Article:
One Glass of Cool Clean Water

There is a little story that we like to share with people sometimes that makes us feel grateful and humbled.

We were out on a home-based healthcare visit at the homestead of one of our hostel children’s grandmothers, who was very sick and about to die. We gave her a bit of medicine, and Sr. Diane happened to have a water bottle on her, so she gave some water from the bottle to the grandmother to wash it down.

All of the sudden, the grandmother had a huge smile on her face, and started to laugh and roll around in joy. She was exclaiming things in Siswati (the official language of Swaziland), and caused such a scene that we had to ask our staff to please translate what she was saying…!

They told us that she was exclaiming that that drink of water was the best thing she had ever tasted in her whole life- just the most wonderful thing. Because she had probably always had to drink river water, which was muddy, with sticks, sand and dirt, and always warm. So to have a clean glass of cold water was simply extraordinary.

She died shortly after that. We’ll miss her, and we’ll never forget her joy in experiencing one simple, good thing.

Sr. Barbara and Sr. Diane

Profile of a Child: Lomtsimba

Lomtsimba is the youngest in a family of eight children. She has four older sisters that are also in the hostel, and three eldest brothers who are on their own with their wives. Lomtsimba is 11 years old and in grade 4.

Both Lomtsimba’s mother and father died in 2002, when she was six. Her mother had been sick for some time when she was hospitalized, and the cause of death was due to a faulty IV drip that exploded while she was being treated in the hospital. Her father worked for a sugarcane tycoon weeding the fields, and also made traditional shoes. He was well known and well liked by the community, and rode all over the area selling his handmade sandals. The cause of his death is unknown, but he was suffering hallucinations toward the end of his life. (We often hear of the childrens’ parents suffering hallucinations and emotional disturbances before an unknown death. Perhaps it is actually the dementia that is a very unfortunate symptom of late HIV or early AIDS that they are suffering. Fortunately, antiretrovirals, the medications for HIV/AIDS, can prevent dementia in HIV+ people.)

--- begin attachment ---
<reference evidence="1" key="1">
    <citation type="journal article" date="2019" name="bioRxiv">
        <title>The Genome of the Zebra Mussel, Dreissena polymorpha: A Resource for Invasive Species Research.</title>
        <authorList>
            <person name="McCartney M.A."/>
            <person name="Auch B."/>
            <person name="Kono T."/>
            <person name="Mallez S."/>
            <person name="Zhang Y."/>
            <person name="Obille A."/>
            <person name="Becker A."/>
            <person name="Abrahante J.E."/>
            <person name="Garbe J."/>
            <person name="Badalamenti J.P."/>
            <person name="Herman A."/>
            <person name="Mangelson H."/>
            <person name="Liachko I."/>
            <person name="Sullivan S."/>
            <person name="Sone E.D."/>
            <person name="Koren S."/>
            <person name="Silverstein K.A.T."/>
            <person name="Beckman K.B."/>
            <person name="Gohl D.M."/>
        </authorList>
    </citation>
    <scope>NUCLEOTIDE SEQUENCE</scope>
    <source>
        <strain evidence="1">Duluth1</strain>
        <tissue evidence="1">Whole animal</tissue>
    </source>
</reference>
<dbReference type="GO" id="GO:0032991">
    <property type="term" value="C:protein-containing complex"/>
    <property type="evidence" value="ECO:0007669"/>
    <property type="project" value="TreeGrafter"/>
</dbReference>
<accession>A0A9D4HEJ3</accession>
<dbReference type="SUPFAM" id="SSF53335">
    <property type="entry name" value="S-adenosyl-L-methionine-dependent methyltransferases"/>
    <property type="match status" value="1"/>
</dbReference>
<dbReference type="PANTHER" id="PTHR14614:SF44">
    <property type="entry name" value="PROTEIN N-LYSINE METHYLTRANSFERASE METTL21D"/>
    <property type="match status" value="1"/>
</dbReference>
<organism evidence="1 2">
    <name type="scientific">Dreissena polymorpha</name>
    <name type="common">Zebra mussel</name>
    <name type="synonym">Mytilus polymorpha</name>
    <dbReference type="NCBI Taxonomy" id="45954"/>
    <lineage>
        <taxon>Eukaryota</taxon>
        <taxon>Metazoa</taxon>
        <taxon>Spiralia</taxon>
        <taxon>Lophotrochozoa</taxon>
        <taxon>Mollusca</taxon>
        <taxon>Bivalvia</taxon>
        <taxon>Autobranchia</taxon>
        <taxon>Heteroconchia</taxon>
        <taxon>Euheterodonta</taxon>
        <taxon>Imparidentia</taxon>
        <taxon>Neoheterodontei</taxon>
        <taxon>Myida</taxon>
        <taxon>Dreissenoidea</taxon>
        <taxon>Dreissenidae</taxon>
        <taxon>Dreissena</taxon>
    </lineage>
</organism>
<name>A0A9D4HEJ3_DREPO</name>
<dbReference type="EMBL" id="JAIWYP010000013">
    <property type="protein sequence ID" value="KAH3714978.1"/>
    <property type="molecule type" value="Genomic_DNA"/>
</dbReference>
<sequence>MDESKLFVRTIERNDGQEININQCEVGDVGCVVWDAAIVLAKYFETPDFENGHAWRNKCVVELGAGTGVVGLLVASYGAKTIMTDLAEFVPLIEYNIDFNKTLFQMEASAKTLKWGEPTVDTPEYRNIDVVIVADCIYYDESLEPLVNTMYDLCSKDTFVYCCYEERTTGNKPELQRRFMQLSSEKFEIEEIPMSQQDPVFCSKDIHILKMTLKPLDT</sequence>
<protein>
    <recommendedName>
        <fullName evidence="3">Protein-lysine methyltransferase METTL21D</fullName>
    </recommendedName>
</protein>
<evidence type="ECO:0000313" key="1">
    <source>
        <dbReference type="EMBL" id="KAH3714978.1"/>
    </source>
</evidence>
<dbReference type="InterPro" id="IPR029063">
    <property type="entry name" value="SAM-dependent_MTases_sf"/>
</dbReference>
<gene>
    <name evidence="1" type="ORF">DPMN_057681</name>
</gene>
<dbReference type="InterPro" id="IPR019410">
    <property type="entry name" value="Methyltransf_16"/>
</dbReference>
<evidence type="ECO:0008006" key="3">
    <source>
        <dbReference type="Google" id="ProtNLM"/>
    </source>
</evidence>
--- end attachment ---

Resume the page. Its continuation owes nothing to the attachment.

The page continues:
After her parents died, the girls had no adult guardians to go to, and were on their own. The eldest girl, Nobuhle (also now at the hostel), had to do all the cooking and watched over the family, at 13 years old. A neighbor kept seeing how the girls were, and he reported their situation to Sr. Anna Maria (who was here at Cabrini Ministries at the time). They have been in the hostel since 2002.

Lomtsimba is active and cooperative with her chores and loves singing and dancing. She is a member of the hostel junior choir and lead dancer of the Ummiso dance, which is a traditional Swazi dance for young girls, that involves stamping feet with ankle rattles and singing together. Lomtsimba even made up her own new song for the Ummiso dance.

She is also a member of the Kwaito dance group. Kwaito is like dance music or hip-hop in the US. It originated in South Africa and is a style that is expressed through music, dance, talk, and dress. Some Kwaito music is known for ‘telling it like it is,’ telling real stories of urban life that are sometimes very upfront. There are many Kwaito dances and the Kwaito group tries to collect and learn different ones.

Cabrini Ministries sponsors Lomtsimba for school (there is no public free education in Swaziland). She is doing OK. She is very good at crocheting and likes to make sweaters and scarves with her sisters in the crochet group. She’s a beautiful child and we’re very glad to have her and her sisters here with us.

Sr. Barbara

Lomtsimba is the youngest, wearing the pink butterfly shirt

Our First Video: Feast of the Sacred Heart 2007

We’re pleased to be able to share with you some video of life and events at Cabrini Ministries Swaziland. Here is our first clip of the events in the church for the Feast of the Sacred Heart.

The Feast of the Sacred Heart is an important day for us as many of you know. The children enacted Bible stories, and everyone sang and prayed. Here you can hear some of the singing, as the girls are entering down the aisle in their traditional clothing. (Note the image of the King Mswati III of Swaziland on the cloth.)

A great part about this video is that you can see the girls are wearing the shoes that Jeff Scott and friends managed to get to us. (Click on this link to read the blog posting about the donated shoes:

The girls usually go barefoot in traditional clothes, but they truly love their sneakers so much that they really wanted to wear them to church. Thanks again to everyone that made that happen, and blessings to all our friends and supporters. We have more videos to post for you soon.

Sr. Barbara and Sr. Diane

Click once on the center of the picture below to view the video.